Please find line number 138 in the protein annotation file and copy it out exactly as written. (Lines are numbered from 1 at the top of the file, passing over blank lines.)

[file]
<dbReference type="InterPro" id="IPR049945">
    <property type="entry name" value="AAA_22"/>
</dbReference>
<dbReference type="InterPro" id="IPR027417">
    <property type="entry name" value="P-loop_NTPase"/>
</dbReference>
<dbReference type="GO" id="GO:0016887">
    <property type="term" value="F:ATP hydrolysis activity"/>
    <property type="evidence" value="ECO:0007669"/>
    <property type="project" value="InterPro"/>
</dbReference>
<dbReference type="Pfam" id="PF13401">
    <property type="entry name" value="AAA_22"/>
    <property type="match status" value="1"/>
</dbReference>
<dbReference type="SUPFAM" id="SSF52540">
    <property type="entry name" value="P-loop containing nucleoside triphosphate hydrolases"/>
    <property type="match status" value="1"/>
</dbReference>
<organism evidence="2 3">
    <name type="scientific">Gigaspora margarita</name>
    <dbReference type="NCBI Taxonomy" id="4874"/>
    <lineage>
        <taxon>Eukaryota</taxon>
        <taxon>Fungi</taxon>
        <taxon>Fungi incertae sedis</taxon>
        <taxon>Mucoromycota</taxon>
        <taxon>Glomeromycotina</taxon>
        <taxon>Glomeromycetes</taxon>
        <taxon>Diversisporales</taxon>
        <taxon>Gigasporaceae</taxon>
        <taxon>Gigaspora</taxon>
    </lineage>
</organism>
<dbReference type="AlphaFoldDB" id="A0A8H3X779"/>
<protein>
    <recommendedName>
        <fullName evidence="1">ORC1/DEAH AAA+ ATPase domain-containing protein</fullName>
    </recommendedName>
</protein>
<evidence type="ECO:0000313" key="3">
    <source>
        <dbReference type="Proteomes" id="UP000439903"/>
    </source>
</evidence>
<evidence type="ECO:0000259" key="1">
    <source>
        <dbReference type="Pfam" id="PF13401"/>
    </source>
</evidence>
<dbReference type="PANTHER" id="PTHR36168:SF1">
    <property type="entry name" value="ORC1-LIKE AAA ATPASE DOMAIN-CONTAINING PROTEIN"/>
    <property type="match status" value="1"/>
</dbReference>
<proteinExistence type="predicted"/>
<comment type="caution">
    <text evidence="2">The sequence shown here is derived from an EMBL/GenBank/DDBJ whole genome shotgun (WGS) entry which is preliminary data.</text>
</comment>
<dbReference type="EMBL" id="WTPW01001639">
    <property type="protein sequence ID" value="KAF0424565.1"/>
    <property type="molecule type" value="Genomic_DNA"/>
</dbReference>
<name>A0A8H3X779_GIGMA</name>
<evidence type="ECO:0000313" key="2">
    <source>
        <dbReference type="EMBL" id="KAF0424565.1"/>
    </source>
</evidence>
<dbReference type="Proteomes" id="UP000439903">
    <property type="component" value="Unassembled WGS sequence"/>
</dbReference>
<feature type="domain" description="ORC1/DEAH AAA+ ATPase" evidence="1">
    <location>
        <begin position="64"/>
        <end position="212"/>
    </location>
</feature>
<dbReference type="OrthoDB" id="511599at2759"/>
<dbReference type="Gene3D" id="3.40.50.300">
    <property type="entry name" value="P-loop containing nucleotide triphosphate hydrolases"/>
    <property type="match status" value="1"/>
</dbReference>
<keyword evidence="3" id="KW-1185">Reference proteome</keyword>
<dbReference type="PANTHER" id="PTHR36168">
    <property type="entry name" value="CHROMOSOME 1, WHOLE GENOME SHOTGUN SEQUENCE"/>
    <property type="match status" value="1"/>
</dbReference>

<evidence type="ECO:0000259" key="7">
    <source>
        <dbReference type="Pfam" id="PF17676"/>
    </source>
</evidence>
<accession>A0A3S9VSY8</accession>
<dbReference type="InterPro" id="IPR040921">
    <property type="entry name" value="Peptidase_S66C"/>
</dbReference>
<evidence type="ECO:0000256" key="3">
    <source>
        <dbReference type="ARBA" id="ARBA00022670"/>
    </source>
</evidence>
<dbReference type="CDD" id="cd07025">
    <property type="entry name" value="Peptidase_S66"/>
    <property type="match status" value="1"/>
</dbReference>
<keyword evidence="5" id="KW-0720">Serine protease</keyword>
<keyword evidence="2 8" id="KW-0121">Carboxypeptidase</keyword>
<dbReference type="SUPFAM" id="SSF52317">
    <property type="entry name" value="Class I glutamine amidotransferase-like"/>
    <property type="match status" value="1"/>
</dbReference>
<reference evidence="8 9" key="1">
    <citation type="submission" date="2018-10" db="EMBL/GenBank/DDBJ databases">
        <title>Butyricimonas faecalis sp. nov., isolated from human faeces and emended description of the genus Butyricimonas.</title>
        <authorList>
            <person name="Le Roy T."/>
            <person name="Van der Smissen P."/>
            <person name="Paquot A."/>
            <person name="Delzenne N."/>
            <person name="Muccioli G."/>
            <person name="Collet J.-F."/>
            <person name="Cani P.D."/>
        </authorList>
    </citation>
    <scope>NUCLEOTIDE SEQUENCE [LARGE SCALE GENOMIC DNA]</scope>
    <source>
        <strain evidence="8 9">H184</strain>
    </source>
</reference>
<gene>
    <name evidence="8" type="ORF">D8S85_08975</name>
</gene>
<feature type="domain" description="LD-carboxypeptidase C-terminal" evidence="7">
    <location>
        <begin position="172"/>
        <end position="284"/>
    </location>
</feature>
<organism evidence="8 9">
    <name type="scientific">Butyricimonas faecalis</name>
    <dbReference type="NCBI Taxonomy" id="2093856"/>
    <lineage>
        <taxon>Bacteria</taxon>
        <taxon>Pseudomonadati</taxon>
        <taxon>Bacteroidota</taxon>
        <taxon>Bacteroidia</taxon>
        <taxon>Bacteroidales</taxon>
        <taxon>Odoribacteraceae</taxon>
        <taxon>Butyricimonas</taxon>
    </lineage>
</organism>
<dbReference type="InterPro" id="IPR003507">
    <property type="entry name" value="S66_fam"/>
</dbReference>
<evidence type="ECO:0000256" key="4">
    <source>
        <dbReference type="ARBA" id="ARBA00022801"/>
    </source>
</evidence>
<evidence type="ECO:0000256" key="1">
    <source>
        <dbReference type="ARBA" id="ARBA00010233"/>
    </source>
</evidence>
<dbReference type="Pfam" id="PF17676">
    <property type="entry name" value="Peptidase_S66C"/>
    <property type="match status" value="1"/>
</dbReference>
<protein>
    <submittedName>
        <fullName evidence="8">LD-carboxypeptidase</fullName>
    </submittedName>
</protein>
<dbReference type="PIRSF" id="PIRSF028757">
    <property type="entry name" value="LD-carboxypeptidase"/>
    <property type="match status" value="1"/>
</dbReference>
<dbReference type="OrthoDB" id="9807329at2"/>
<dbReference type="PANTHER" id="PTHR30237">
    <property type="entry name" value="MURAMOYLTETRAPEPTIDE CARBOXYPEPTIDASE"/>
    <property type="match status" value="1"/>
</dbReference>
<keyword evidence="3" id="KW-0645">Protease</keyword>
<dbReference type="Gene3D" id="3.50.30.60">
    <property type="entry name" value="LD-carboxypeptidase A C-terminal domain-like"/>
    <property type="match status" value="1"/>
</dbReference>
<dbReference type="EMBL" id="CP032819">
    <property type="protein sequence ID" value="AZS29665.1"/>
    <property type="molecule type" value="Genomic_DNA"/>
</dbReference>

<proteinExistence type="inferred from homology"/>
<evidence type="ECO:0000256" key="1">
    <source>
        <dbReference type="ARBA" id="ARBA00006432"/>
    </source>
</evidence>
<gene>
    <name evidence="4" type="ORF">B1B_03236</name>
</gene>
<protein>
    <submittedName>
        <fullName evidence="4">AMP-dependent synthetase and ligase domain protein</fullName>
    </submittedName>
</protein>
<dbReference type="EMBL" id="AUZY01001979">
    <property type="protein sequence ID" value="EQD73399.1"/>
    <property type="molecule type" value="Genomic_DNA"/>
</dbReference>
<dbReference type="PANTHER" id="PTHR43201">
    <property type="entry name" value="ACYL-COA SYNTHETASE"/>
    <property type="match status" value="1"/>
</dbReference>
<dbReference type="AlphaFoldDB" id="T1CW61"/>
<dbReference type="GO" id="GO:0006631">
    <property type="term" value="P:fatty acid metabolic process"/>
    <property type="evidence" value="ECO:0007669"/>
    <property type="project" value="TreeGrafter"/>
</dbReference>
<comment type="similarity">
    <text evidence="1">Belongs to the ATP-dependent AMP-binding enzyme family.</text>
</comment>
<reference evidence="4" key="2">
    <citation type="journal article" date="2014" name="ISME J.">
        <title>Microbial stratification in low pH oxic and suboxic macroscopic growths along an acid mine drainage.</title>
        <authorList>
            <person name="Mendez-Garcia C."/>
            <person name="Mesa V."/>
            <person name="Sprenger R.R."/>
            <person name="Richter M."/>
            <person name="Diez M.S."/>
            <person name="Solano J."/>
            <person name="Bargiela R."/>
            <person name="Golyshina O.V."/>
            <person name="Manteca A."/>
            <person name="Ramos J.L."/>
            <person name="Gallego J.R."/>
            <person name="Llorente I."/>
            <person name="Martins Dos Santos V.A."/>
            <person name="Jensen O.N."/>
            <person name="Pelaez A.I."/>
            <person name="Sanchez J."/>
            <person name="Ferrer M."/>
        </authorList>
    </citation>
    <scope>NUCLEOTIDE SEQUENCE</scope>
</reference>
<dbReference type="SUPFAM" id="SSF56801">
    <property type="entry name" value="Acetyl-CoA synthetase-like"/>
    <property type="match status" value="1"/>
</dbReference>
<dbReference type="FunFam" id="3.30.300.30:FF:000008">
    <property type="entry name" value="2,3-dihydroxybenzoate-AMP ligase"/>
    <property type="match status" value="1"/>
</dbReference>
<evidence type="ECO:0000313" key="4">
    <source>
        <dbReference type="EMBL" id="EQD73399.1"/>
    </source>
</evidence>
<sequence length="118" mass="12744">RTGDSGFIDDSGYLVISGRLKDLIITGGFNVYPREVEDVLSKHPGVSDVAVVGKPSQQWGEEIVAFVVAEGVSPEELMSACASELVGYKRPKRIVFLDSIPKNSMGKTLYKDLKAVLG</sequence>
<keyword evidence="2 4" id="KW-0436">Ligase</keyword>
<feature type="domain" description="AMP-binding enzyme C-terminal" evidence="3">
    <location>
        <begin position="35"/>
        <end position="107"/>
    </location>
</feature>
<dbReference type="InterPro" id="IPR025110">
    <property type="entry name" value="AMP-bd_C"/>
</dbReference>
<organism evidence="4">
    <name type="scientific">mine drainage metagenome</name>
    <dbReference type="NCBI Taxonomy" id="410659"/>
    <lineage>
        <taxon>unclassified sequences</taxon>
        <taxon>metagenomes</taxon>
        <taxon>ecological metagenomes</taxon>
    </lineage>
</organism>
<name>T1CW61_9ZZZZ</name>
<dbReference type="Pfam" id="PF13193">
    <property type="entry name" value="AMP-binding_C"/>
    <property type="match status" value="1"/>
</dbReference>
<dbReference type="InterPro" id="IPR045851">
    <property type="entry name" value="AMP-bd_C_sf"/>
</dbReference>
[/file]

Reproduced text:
</feature>